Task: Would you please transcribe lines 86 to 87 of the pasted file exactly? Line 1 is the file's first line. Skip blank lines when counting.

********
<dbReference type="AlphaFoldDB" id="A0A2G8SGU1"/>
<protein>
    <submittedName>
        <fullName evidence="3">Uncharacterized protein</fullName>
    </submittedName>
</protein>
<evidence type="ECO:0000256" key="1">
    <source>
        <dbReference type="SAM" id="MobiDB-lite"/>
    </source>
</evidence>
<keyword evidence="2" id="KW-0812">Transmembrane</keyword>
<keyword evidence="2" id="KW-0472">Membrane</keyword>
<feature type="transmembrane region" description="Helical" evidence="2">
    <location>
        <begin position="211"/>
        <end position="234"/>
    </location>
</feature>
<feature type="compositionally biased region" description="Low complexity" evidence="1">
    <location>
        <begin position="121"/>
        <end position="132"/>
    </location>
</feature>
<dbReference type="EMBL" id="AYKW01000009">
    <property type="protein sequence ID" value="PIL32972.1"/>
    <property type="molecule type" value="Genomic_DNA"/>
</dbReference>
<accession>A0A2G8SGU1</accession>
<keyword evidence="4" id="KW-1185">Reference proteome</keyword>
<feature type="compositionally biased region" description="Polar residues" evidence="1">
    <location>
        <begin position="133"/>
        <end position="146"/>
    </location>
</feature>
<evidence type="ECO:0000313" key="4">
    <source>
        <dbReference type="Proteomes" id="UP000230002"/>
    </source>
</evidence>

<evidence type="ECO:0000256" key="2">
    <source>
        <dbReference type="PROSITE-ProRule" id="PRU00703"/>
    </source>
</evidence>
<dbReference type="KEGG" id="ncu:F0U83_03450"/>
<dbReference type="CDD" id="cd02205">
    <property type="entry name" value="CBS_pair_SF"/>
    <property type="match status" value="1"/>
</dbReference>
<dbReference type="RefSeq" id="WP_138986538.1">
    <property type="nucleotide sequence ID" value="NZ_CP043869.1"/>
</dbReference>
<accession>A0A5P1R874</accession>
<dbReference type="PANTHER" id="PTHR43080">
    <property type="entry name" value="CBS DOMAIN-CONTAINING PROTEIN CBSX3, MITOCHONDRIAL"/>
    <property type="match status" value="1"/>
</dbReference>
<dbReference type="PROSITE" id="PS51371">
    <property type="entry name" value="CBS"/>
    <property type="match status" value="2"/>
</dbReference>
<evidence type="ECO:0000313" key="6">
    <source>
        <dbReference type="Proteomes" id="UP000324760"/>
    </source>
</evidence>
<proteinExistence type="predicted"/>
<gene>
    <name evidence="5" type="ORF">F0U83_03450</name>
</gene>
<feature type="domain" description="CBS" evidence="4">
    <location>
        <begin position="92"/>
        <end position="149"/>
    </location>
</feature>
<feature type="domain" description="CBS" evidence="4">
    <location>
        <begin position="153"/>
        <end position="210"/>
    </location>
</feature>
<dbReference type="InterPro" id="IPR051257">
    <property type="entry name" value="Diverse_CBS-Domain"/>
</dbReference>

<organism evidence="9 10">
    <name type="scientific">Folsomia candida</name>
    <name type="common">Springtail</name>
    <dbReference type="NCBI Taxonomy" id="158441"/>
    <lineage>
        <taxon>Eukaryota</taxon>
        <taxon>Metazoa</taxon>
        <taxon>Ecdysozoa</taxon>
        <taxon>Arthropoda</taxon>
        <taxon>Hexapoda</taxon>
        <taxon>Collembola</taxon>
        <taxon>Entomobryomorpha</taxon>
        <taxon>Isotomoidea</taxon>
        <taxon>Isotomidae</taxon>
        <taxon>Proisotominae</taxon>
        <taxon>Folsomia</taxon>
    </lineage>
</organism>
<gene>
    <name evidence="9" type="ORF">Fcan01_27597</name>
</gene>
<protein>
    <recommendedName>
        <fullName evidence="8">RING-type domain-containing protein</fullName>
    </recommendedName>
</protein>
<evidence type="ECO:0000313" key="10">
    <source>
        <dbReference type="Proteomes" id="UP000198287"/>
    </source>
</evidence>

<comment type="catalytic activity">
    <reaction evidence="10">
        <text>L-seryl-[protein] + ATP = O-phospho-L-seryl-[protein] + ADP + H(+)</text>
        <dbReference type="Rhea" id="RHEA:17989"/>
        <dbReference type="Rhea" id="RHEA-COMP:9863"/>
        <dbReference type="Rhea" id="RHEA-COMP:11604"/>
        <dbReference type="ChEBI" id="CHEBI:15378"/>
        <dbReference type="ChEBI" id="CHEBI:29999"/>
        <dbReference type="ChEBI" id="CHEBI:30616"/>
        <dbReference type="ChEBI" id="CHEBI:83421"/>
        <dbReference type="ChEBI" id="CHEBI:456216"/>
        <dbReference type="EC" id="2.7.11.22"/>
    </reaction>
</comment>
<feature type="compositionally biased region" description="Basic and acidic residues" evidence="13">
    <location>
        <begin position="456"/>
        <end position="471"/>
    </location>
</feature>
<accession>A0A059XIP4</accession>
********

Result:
<dbReference type="InterPro" id="IPR051257">
    <property type="entry name" value="Diverse_CBS-Domain"/>